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New Zealand ejects Maori party leader for refusing to wear tie

Williams Babalola
New Zealand has ejected one of the leader of the Maori Party, Rawiri Waititi, for his refusal to wear a tie, a major requirement for Male MPs to ask questions during a debate in the chamber.
Speaker of the Chamber, Trevor Mallard, restricted Waititi from asking questions in two different occasions.
While exiting the chamber, Mr Waititi argued that “It’s not about ties, it’s about cultural identity mate.”
He has been quoted to describe ties as “a colonial noose” and replaced it with a greenstone pendant instead.
After being stopped for a second time, Mr Waititi continued with his question until Mr Mallard ordered him to leave the chamber.
Mr Waititi faulted the Speaker’s treatment of him, stating that it was unconscionable as he was wearing the Maori business attire.
Co-leader of the Maori Party, Debbie Ngarewa-Packer, who was herself wearing a tie, pleaded her colleague’s case but to no avail.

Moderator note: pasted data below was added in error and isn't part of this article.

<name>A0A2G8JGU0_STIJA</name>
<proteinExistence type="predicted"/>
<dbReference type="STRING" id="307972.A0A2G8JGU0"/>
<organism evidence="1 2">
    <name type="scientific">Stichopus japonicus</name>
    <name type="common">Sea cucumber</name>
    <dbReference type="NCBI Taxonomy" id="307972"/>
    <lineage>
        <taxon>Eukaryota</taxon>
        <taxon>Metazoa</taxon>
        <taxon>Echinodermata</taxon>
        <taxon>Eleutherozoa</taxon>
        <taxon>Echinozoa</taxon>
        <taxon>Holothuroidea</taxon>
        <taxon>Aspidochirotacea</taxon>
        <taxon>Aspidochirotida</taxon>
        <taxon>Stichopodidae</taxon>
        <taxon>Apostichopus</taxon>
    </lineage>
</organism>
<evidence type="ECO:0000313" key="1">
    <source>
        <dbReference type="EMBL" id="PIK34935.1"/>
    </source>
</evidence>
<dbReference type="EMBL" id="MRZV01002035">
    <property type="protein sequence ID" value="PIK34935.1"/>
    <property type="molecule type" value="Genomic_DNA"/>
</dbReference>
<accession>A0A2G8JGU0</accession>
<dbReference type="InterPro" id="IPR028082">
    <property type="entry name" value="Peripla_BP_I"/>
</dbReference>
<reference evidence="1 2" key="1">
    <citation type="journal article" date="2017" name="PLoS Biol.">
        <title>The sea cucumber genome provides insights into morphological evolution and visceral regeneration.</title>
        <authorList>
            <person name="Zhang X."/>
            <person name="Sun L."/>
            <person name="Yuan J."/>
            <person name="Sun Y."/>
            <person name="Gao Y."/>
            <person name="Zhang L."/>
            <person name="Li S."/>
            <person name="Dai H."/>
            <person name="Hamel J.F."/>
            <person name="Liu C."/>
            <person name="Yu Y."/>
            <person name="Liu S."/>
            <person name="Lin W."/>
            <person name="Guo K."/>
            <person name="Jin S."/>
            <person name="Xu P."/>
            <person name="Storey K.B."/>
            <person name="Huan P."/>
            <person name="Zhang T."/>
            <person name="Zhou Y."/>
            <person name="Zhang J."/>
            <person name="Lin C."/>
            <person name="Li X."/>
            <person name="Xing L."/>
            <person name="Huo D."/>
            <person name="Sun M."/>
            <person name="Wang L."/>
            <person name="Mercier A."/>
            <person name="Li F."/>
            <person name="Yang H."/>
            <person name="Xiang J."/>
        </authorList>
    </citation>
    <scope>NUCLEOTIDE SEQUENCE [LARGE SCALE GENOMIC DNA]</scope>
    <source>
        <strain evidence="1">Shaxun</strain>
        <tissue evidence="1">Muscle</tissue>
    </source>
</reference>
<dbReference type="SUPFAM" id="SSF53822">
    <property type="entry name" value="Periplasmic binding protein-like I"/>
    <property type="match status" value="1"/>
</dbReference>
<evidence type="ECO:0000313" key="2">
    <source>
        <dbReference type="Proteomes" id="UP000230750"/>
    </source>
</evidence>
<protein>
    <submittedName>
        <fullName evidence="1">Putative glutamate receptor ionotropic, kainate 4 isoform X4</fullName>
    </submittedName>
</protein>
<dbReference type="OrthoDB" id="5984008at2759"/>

This is just the latest tie-based spat between the MP and the speaker.
Late last year, Mr Waititi had been cautioned about his habit of not wearing a tie and the had been threatened to be ejected from the House if he continued in the act.
In his first speech to parliament, he said, “Take the noose from around my neck so that I may sing my song.”
Mr Mallard said he also wanted a change of rule concerning the use of tie in the House but clarified that he could not overturn the wish of the majority of the MPs, saying the majority had earlier written to him to maintain the requirement.
Prime Minister, Jacinda Ardern, said she does not object to people refusing to wear ties, but that there are bigger things to be focusing on.
“I don’t think New Zealanders care about ties,” she said.

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